The business of football – How Europe’s ‘big five’ leagues compare to each other
As European football continues to heat up, now is a good time to reflect on the business and financial trends of Europe’s top five leagues in the 2020/21 season and what the future holds for these leagues. Below, we take a look at how Europe’s top leagues compare in terms of finances, as calculated in Deloitte’s annual Football Finance Report 2022. For this report, Deloitte has considered the 2020/21 football season. European.
The 2022/23 season of the European football season is underway. Of Europe’s top five football leagues – Premier League, La Liga, Bundesliga, Ligue 1 and Serie A – the EPL, Ligue 1 and Bundesliga were the first to get into the thick of things when they launched on 6 august. A week later, football started rolling in Serie A and La Liga.
It’s still early days, but the first two weeks of action in the Premier League, Ligue 1 and Bundesliga have followed a familiar and expected pattern. Manchester City, Paris Saint-Germain (PSG) and Bayern Munich find themselves at the top of the Premier League, Ligue 1 and Bundesliga respectively by winning their first two matches. In Serie A and La Liga, last season’s winners AC Milan and Real Madrid won their season openers.
With Manchester City, PSG, Bayern, Real Madrid and AC Milan the favorites to win their respective domestic leagues, a lot can still unfold over the next nine months given that this football season European will be unlike any season seen in the past. This would be because football leagues across Europe will come to a halt as some players travel to Qatar for the 2022 FIFA World Cup, which is scheduled between November 20 and December 18.
As European football continues to heat up, now is a good time to reflect on the business and financial trends of Europe’s top five leagues in the 2020/21 season and what the future holds for these leagues.
Below we take a look at how Europe’s top leagues compare in terms of finances, as calculated in Deloitte’s annual review of football finances 2022.
For this report, Deloitte considered the 2020/21 European football season. Two key points to note when understanding the business of football leagues are:
The size of the European football market in terms of revenue has actually increased despite the absence of fans for most of the 2020/21 season. The market increased by 10% to reach 27.6 billion euros. The boost came due to UEFA Euro 2020, which was held in the summer of 2021 in major European cities.
Key takeaways from Deloitte’s 2022 annual football funding review include:
Image: Deloitte’s annual football funding reports 2022
Europe’s ‘big five’ leagues recorded a total turnover of €15.6 billion in 2020/21, an increase of 3% compared to 2019/20. More worryingly though, excluding the Premier League, the ‘big five’ saw an increase in operating losses over the year, from €461m to €901m.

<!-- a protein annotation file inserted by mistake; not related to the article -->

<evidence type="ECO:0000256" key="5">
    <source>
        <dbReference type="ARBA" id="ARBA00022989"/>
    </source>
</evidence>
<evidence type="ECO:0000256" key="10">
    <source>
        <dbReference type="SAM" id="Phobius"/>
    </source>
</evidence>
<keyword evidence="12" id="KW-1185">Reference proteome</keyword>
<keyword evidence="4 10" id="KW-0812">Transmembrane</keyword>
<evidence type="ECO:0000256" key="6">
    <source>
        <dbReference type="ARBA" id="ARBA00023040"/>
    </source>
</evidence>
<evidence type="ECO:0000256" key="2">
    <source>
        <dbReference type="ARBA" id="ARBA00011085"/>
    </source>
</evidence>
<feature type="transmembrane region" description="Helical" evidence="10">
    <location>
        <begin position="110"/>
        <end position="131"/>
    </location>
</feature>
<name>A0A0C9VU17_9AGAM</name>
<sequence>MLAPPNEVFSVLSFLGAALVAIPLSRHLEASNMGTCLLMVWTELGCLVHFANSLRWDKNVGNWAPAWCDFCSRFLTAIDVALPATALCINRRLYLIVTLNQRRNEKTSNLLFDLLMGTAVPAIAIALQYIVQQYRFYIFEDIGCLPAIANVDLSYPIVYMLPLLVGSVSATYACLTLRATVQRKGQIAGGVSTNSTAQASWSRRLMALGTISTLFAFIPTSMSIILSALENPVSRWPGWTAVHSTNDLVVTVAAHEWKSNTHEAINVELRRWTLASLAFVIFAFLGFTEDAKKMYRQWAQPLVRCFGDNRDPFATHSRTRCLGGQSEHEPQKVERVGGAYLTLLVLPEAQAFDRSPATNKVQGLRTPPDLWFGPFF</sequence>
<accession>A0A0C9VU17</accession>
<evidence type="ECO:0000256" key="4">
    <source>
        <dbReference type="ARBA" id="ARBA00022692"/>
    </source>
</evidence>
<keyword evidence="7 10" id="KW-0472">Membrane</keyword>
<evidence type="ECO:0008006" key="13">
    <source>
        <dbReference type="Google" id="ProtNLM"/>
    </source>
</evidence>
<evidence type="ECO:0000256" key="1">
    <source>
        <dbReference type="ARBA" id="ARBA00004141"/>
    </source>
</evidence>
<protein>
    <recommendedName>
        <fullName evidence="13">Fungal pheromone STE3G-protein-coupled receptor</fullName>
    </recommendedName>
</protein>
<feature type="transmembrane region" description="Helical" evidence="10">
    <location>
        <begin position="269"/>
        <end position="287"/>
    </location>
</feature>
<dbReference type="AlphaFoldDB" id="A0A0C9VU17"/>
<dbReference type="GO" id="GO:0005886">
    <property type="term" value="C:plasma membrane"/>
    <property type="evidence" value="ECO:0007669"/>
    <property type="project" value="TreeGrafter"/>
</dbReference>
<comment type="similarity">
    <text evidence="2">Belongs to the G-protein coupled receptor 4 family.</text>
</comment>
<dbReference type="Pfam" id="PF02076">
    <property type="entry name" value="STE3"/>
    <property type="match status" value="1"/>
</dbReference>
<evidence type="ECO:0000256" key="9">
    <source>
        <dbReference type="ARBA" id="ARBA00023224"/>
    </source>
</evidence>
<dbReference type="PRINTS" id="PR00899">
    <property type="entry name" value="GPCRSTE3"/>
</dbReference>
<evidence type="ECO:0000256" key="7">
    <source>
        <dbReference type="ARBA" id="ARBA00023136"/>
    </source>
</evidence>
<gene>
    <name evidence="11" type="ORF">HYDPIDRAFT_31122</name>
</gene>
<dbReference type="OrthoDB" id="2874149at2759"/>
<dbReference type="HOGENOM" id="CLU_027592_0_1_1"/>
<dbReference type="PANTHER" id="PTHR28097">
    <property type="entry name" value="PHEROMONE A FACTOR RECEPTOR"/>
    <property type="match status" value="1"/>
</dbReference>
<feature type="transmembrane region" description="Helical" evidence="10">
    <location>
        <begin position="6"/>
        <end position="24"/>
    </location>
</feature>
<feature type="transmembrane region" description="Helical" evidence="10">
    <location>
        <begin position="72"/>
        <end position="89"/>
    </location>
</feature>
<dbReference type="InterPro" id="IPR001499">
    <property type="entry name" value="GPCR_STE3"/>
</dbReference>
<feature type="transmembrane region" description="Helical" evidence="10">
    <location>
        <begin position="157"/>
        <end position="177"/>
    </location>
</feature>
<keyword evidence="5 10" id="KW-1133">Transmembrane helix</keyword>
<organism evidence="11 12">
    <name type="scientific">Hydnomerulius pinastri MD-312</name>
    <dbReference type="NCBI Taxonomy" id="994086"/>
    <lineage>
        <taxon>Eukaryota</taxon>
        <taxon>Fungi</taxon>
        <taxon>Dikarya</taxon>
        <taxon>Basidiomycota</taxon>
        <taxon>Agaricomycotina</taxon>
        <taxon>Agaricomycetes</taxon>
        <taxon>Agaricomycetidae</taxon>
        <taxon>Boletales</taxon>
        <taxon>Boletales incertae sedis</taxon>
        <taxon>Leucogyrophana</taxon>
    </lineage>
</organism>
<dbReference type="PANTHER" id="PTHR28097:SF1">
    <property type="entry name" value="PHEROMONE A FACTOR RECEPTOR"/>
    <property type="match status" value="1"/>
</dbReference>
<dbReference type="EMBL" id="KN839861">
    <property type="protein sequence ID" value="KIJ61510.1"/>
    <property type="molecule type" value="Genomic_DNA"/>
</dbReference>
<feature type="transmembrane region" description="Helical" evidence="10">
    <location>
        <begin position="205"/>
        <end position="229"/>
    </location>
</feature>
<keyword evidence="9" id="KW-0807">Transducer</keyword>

Below is the figure that explains the income of the “Big Five” of European leagues
While the English Premier League is clearly number one on the financial scale, the German Bundesliga and Spanish La Liga are vying for second place. When the revenues from 1996/97 to 2011/12 of the “big five” clubs in the European league were plotted on a graph, the graph lines of the Bundesliga and La Liga followed an almost similar trajectory, sometimes intertwining.
Serie A clubs have seen the highest percentage growth in overall revenue of any ‘big five’ league in 2020/21, rising 23% to a record €2.5 billion. It was also the only league in 2020/21 to register more revenue in 2018/19. Growth was mainly driven by broadcasting revenues.
In 2020/21, the revenues of Ligue 1 clubs (€1.6 billion) fell further compared to their closest rival, Serie A (€2.5 billion), the gap between both leagues having doubled to more than €0.9 billion. Ligue 1 clubs failed to achieve significant growth in 2020/21, with only a 1% increase in revenue compared to the pandemic-hit 2019/20 season. Worryingly, 2020/21 was the 14th consecutive year of combined losses for Ligue 1 clubs, with every Ligue 1 club recording an operating loss for the season, with total losses more than doubling in the past two disturbed seasons.
There is a sense of optimism for the ‘big five’ as with COVID-19 restrictions no longer in place, fans have flooded into stadiums from the 2021/22 season. UEFA’s new broadcast deal for 2021/22 to 2023/24 has increased revenue for participating clubs. Deloitte’s Annual Review of Football Finance 2022 report predicts the ‘big five’ leagues will generate a record €18.6 billion in combined revenue for European football’s 2022/23 season.
Two other key points mentioned in the report
1. As the Premier League enters its fourth decade, it will seemingly remain football’s premier league.
2. European football is emerging from one of the most difficult times in its history, as live, unscripted drama has brought fans back to the stadiums and continues to be must-have content for broadcasters.
(Edited by : Abhishek Jha)